The Association of English Cathedrals is concerned that the term ‘psychoactive substances’ in the Psychoactive Substances Bill can be interpreted so broadly that it risks criminalising the use of incense in cathedrals, churches and other places of worship as, we assume, an unintended consequence of the Bill’s drafting.
Cathedrals regularly make use of incense during worship services, especially celebrations of the Eucharist. Incense has been used for worship purposes for millennia, and by the Christian church since its foundation. Incense has an important symbolic role; the smoke represents the presence of God, prayers rising to God, and the offering of gifts and lives as a sacrifice to God. Its use provides a sense of purification and aids preparation for worship. Incense is a vital part of multi-sensory worship, Christians are encouraged to worship with their whole bodies: colour and lights in services have visual impact, music uses our sense of hearing, and incense uses our sense of smell.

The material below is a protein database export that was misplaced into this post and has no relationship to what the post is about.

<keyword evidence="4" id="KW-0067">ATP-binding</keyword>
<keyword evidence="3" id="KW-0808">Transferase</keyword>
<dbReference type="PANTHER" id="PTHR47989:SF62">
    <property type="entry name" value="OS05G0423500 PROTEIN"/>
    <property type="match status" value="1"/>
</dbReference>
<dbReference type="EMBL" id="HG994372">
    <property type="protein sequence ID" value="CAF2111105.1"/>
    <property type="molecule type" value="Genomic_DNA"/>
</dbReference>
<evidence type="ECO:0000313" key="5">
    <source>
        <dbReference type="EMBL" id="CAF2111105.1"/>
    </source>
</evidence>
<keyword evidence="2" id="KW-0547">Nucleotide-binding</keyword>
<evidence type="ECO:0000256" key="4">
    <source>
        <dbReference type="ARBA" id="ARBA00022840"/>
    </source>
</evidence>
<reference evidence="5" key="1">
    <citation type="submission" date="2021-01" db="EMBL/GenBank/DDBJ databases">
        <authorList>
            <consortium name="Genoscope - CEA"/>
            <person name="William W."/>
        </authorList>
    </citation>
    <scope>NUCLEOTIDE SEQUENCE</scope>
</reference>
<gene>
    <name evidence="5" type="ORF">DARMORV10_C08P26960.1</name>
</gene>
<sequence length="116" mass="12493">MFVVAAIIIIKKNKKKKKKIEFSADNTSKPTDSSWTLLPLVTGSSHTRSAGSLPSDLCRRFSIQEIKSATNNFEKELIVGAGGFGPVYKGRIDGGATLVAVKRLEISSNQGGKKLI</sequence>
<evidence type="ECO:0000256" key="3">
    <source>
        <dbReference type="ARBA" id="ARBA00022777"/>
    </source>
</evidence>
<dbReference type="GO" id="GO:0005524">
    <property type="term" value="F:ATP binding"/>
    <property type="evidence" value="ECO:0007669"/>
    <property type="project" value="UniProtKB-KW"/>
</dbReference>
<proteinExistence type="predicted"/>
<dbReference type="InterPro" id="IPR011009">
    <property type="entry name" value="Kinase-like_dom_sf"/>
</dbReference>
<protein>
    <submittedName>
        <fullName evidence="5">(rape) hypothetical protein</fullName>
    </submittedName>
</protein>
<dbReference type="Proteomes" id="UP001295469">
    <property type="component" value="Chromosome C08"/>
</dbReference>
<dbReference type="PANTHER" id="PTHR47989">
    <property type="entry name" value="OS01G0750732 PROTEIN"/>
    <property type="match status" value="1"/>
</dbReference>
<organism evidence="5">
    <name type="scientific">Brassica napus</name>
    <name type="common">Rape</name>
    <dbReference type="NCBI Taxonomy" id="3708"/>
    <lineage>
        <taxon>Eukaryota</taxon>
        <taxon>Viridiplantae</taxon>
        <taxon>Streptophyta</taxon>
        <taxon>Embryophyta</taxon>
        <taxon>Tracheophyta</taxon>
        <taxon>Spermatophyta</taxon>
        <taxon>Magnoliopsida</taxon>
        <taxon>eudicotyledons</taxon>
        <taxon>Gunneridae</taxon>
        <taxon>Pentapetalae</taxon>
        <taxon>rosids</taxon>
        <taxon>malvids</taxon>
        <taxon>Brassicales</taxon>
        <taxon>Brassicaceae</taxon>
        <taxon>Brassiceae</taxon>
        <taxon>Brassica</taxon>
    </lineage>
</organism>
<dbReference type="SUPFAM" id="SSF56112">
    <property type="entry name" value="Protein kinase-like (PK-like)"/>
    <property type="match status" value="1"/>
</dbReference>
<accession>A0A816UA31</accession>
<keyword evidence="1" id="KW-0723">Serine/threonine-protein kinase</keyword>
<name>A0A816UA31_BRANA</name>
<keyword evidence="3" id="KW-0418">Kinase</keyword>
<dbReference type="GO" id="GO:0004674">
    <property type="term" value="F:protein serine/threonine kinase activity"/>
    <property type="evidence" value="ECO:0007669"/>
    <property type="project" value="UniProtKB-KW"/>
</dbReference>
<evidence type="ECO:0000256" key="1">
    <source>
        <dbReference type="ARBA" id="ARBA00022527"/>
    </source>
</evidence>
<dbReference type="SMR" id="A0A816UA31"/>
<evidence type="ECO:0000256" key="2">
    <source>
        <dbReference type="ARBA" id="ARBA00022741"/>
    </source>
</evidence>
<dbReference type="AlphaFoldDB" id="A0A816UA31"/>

Incense is used to enhance the worship experience, and no longer being able to use it would have an adverse impact on the conduct of worship.
The Association responded to the Home Affairs Committee consultation to express concern that use of incense in worship would be an unwitting casualty of the new legislation and to request that a specific exemption for ecclesiastical use of incense be included in the Bill to enable its continued use in places of worship.
For more information please contact:
Sarah King, Association of English Cathedrals 07860 921 419
The Very Rev’d Jonathan Greener, Dean of Wakefield 01924 373923